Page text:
It seems as if a few emails from this list did not make it into the archive
because of an error in the import. This is no big deal; those emails
weren't that important.
But I thought it would be a good opportunity to send a reminder about why
we use mailing lists with public archives.
The reason is that this is important for handling community growth. Our
archival record is what will make it easier for new contributors to get
involved and get an understanding of the history of the project. Please see
Karl Fogel as a reference
It's my pleasure to share with you this draft of the BigBang Governance
I hope it's also self-explanatory as possible. Please don't hesitate to
raise any questions and concerns about it. I encourage you to review the
references in the Precedent section for more information about where
particular policies have come from.
I expect that other forms of self-regulation will come up over time. For
example, details of how we do code review or manage a release cycle. I
think these decisions can be deferred and left off the bylaws for now, and
documented later as guidelines.
I have just changed the software license of BigBang from GPLv2 to AGPL-3.0.
Soon, I won't have the ability to make such a decision unilaterally. This
sort of decision will only be made by community agreement. You may all soon
decide to reverse this decision and if so I won't block the change.
However, I wanted to "nudge" the project in this way and explain my
When we started the BigBang project years ago, we had to address the
question of software licensing. For Free Software principles, I wanted to
copyleft the software. This got push back from some potential contributors
in industry and people interested in partnering with the project
In the end I decided to stay with the GPL license because of a project
mission that is related to Free Software: the educational mission of open
and reproducible research. One reason to build BigBang is to create a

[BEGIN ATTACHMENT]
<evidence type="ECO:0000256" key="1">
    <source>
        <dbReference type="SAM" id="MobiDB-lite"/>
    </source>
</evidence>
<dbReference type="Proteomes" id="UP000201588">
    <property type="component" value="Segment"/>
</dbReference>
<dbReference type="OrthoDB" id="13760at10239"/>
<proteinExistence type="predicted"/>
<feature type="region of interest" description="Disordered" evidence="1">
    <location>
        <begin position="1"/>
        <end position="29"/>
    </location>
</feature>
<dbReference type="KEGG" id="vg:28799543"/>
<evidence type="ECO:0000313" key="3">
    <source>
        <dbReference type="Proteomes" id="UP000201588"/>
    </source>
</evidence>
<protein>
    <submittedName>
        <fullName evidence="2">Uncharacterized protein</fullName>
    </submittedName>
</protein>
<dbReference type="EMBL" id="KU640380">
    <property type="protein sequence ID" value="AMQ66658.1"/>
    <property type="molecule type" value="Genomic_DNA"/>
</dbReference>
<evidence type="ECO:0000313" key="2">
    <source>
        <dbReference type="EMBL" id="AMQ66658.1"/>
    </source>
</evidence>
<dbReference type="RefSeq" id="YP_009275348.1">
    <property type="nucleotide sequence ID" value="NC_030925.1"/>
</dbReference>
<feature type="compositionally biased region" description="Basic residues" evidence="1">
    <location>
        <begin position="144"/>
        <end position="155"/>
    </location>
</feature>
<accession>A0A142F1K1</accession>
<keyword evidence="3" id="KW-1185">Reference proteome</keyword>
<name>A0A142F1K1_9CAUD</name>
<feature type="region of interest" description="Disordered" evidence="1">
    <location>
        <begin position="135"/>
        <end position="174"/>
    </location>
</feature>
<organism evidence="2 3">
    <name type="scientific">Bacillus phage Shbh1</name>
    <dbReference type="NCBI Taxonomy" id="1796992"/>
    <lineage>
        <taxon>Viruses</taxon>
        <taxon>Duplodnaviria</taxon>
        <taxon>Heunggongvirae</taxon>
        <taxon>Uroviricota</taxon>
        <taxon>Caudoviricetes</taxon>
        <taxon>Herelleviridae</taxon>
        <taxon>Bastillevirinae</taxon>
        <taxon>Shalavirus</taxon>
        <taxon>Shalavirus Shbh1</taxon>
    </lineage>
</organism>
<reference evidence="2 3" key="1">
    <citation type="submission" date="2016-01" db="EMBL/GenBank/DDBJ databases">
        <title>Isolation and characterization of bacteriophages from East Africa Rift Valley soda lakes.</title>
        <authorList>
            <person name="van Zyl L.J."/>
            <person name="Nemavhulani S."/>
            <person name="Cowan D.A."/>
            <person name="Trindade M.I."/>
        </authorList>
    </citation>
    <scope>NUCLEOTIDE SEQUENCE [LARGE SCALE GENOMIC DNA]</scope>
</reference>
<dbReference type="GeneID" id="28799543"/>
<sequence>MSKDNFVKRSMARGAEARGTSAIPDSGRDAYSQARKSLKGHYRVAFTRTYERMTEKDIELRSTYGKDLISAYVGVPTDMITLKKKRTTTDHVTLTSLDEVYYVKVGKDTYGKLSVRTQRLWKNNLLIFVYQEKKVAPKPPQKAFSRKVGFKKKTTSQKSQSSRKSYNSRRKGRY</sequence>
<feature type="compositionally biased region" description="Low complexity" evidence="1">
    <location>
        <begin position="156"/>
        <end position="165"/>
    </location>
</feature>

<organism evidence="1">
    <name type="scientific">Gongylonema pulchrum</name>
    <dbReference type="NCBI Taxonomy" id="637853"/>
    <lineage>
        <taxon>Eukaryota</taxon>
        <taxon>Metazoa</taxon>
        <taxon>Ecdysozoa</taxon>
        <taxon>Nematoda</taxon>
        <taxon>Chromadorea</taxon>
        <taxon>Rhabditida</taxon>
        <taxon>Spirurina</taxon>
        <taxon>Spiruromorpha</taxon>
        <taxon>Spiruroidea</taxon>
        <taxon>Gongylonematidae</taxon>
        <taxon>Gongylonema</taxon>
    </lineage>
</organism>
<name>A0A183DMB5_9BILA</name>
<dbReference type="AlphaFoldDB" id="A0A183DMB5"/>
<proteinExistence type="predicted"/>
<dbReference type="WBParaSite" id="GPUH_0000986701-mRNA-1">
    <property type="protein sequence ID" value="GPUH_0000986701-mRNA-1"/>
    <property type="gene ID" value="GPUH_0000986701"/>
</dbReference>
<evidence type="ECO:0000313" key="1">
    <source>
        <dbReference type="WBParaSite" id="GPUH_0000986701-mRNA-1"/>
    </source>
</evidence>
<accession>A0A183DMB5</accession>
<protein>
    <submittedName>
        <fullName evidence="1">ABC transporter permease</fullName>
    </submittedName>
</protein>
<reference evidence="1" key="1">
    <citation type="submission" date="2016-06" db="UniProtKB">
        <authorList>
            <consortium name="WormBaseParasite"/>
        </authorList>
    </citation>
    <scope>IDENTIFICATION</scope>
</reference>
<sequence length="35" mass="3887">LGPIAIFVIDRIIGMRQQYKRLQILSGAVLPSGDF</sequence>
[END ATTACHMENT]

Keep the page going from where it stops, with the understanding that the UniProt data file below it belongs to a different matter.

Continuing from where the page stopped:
platform for data science education that is available to everybody. Open
data from the projects that around foundational to the Internet, including
standards and protocols, as well as software, are part of the historical
record of how our world has become what it is. As much as any legal or
cultural history, an understanding of this technical history is essential
to our competence as world citizens. It is our shared inheritance. BigBang
is designed to make this technical history available to scholars and
students in the interest of an informed digital citizenry.
The GNU copyleft philosophy is aligned with this educational mission. My
hope is that as contributors to BigBang, we will be conscious of our work
being a contribution to global, civil, and collective self-understanding.
This self-understanding cannot be proprietary; it must be held in common.
GNU licenses prevent "forks" or downstream development work on the project
from being incorporated into proprietary systems. This will give us peace
of mind: our work will be harder to coopt for the kind of private interests
that would make our civil understanding of technology even more difficult.
We met an obstacle early on in committing to these goals through our
software license. This project began at UC Berkeley. And while Berkeley has
a long history of contributions to open source software, we discovered that
it was not an environment compatible with Free Software principles. I have
to give Nick Doty tremendous credit for his patient navigation of
Berkeley's bureaucracy to get an answer to some questions about
intellectual property. Among his findings were that Berkeley permits use of